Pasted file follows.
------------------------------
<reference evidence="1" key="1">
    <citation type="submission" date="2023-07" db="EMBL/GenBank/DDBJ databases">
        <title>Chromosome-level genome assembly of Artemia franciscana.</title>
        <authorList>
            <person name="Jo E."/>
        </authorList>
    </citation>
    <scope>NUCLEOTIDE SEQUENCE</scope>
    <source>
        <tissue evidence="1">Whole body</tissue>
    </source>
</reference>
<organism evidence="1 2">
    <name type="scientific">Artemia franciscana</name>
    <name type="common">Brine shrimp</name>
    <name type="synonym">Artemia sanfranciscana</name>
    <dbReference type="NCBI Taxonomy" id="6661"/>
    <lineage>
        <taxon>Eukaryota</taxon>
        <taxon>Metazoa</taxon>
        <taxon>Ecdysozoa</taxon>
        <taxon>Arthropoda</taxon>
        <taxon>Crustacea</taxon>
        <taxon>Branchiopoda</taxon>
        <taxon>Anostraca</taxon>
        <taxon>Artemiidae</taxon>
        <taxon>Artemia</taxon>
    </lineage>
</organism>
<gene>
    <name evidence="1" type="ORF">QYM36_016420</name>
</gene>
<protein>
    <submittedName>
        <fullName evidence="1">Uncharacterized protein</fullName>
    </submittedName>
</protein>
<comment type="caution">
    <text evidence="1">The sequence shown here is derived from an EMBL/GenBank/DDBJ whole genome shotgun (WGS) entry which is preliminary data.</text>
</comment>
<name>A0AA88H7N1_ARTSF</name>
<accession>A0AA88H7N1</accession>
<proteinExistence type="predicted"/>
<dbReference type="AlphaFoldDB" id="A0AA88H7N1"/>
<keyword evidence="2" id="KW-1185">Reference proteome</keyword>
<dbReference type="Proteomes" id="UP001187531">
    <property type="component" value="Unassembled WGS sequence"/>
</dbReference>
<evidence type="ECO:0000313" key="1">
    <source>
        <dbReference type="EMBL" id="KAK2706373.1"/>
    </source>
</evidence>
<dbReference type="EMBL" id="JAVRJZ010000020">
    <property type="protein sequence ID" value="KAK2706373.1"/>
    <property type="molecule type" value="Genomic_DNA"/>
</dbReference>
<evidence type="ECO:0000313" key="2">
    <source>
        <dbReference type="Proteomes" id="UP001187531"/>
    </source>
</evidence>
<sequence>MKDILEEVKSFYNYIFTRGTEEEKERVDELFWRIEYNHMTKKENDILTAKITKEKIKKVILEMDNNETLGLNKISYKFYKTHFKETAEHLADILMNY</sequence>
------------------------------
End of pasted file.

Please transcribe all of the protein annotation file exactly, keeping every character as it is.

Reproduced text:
<reference evidence="1" key="1">
    <citation type="submission" date="2023-07" db="EMBL/GenBank/DDBJ databases">
        <title>Chromosome-level genome assembly of Artemia franciscana.</title>
        <authorList>
            <person name="Jo E."/>
        </authorList>
    </citation>
    <scope>NUCLEOTIDE SEQUENCE</scope>
    <source>
        <tissue evidence="1">Whole body</tissue>
    </source>
</reference>
<organism evidence="1 2">
    <name type="scientific">Artemia franciscana</name>
    <name type="common">Brine shrimp</name>
    <name type="synonym">Artemia sanfranciscana</name>
    <dbReference type="NCBI Taxonomy" id="6661"/>
    <lineage>
        <taxon>Eukaryota</taxon>
        <taxon>Metazoa</taxon>
        <taxon>Ecdysozoa</taxon>
        <taxon>Arthropoda</taxon>
        <taxon>Crustacea</taxon>
        <taxon>Branchiopoda</taxon>
        <taxon>Anostraca</taxon>
        <taxon>Artemiidae</taxon>
        <taxon>Artemia</taxon>
    </lineage>
</organism>
<gene>
    <name evidence="1" type="ORF">QYM36_016420</name>
</gene>
<protein>
    <submittedName>
        <fullName evidence="1">Uncharacterized protein</fullName>
    </submittedName>
</protein>
<comment type="caution">
    <text evidence="1">The sequence shown here is derived from an EMBL/GenBank/DDBJ whole genome shotgun (WGS) entry which is preliminary data.</text>
</comment>
<name>A0AA88H7N1_ARTSF</name>
<accession>A0AA88H7N1</accession>
<proteinExistence type="predicted"/>
<dbReference type="AlphaFoldDB" id="A0AA88H7N1"/>
<keyword evidence="2" id="KW-1185">Reference proteome</keyword>
<dbReference type="Proteomes" id="UP001187531">
    <property type="component" value="Unassembled WGS sequence"/>
</dbReference>
<evidence type="ECO:0000313" key="1">
    <source>
        <dbReference type="EMBL" id="KAK2706373.1"/>
    </source>
</evidence>
<dbReference type="EMBL" id="JAVRJZ010000020">
    <property type="protein sequence ID" value="KAK2706373.1"/>
    <property type="molecule type" value="Genomic_DNA"/>
</dbReference>
<evidence type="ECO:0000313" key="2">
    <source>
        <dbReference type="Proteomes" id="UP001187531"/>
    </source>
</evidence>
<sequence>MKDILEEVKSFYNYIFTRGTEEEKERVDELFWRIEYNHMTKKENDILTAKITKEKIKKVILEMDNNETLGLNKISYKFYKTHFKETAEHLADILMNY</sequence>